Jean-Christophe Froge, restaurant manager, Restaurant Martin Wishart

The  Staff Canteen

The Staff Canteen

Editor 12th November 2015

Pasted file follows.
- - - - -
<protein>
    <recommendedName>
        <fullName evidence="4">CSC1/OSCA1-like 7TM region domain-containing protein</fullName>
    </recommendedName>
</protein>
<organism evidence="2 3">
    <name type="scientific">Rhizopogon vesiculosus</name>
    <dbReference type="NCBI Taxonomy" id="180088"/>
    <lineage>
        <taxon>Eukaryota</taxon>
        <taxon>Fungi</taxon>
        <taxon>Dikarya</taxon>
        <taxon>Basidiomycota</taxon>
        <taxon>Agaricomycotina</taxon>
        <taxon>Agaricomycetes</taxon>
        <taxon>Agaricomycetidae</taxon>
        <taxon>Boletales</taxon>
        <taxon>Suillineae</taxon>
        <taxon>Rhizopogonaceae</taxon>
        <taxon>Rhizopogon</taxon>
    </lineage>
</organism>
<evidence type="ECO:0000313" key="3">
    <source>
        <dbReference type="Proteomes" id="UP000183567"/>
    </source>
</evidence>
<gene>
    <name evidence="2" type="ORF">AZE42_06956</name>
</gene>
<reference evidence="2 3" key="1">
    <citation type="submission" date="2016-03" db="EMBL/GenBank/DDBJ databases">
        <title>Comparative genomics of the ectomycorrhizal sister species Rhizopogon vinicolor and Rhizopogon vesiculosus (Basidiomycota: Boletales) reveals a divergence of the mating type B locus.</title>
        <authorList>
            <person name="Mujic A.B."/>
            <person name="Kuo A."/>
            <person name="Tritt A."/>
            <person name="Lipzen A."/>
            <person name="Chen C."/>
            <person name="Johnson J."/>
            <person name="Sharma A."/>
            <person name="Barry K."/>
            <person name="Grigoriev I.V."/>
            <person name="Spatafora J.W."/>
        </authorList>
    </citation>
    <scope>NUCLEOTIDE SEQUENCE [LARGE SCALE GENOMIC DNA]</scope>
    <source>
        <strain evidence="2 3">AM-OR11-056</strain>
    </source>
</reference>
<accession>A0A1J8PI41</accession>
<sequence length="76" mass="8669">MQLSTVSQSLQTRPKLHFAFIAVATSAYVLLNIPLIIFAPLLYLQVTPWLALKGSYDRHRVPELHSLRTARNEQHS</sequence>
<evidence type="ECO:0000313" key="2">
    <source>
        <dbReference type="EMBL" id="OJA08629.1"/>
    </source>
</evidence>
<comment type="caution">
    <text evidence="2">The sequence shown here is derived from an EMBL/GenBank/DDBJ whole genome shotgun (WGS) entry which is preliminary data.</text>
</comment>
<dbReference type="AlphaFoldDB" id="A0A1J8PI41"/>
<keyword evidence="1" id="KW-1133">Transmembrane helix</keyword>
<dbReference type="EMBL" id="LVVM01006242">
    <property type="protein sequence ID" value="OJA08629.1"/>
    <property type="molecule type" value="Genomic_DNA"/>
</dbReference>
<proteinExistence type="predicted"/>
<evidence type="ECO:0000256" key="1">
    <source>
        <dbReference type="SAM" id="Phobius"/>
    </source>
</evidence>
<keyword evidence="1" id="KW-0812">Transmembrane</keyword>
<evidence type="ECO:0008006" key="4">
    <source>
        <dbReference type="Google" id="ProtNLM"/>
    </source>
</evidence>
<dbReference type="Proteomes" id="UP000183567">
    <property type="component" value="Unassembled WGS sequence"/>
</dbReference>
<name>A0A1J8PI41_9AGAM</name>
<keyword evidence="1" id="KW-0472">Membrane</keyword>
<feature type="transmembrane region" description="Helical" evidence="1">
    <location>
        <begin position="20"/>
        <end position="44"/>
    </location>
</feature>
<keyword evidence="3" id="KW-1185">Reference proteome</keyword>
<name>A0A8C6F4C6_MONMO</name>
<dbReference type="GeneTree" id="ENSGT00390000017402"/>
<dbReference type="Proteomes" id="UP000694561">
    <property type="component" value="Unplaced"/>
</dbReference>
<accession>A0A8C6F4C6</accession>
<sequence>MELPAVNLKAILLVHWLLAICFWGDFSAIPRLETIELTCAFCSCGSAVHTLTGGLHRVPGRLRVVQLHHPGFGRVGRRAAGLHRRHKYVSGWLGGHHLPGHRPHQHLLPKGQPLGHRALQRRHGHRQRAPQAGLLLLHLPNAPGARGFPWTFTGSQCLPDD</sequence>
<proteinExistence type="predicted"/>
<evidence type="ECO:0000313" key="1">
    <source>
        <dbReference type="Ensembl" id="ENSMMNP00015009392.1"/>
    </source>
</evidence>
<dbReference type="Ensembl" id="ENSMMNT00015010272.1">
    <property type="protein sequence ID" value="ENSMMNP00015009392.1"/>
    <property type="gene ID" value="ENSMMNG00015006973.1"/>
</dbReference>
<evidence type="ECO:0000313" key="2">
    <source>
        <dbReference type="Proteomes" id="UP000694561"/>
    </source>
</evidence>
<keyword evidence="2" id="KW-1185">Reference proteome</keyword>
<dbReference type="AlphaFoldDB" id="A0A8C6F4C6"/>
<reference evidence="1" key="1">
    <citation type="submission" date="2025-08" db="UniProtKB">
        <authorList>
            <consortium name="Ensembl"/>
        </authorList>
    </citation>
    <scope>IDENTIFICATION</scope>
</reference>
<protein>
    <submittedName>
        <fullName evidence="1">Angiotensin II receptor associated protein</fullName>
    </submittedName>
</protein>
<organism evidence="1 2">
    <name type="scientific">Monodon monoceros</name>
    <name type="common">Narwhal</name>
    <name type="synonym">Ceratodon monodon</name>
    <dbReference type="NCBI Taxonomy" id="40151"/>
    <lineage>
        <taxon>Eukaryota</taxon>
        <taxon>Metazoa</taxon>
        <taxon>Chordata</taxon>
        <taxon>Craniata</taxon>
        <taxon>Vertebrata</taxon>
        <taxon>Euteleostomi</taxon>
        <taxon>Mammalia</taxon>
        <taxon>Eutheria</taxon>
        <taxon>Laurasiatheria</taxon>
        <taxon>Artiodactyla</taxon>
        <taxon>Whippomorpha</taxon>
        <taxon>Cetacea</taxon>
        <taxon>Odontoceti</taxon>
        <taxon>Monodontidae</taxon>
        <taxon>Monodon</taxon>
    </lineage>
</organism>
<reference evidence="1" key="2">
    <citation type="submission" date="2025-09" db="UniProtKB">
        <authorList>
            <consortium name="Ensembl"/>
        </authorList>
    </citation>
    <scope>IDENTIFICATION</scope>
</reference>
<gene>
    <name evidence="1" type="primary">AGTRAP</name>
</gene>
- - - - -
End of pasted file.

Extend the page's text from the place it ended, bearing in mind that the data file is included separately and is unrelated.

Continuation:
Growing up in the Loire Valley, Jean-Christophe Froge has held a lifelong passion for wine. After training as a sommelier, he moved to Ireland and then Scotland to pursue his vocation, linking up with gifted Scottish chef Martin Wishart at his flagship Edinburgh restaurant in 2002. It proved to be a career-defining move for Jean-Christophe, who upon initially working at the award-winning restaurant for four years as Head Sommelier, left to travel Asia before returning to take the Restaurant Manager role in 2009, where he has stayed ever since. We caught up with Jean-Christophe to talk New World wines, whether he thinks his restaurant would cut the mustard in his native France and the thorny issue of social media feedback. Leith128 low resSo you’ve worked at Restaurant Martin Wishart for over ten years? I first started in 2002; which was meant to be a year’s work experience as a sommelier. That turned out to be four years as Head Sommelier! Then in 2006 I decided to move on to experience other restaurants and other cultures, so I moved to Asia. First of all Kuala Lumpur for a year where I did a little bit of consulting here and there, that was quite a culture shock I have to admit! Then I moved on to Singapore for a couple of years where I worked for Hilton. In 2009 I came back to Restaurant Martin Wishart because Martin had a Restaurant Manager position becoming available - he and I had kept in touch because Martin had done a few events in Singapore. I’ve been back as Restaurant Manager from 2009 until now. So how different is your current role to when you were a sommelier? It’s two very different positions, both of which have got quite a lot of responsibilities. The maintaining of the wine list is a key role in a Michelin-starred restaurant – making sure that you stick to the menu, trying to rotate the wines, trying to adapt to new vintages, keeping an eye on the stock and all that. With restaurant management, I think there’s a lot more responsibility particularly when it comes to the staff. The responsibilities are obviously very, very different. It took me quite a bit of time to adjust but eventually you get there; you rely on your team as well.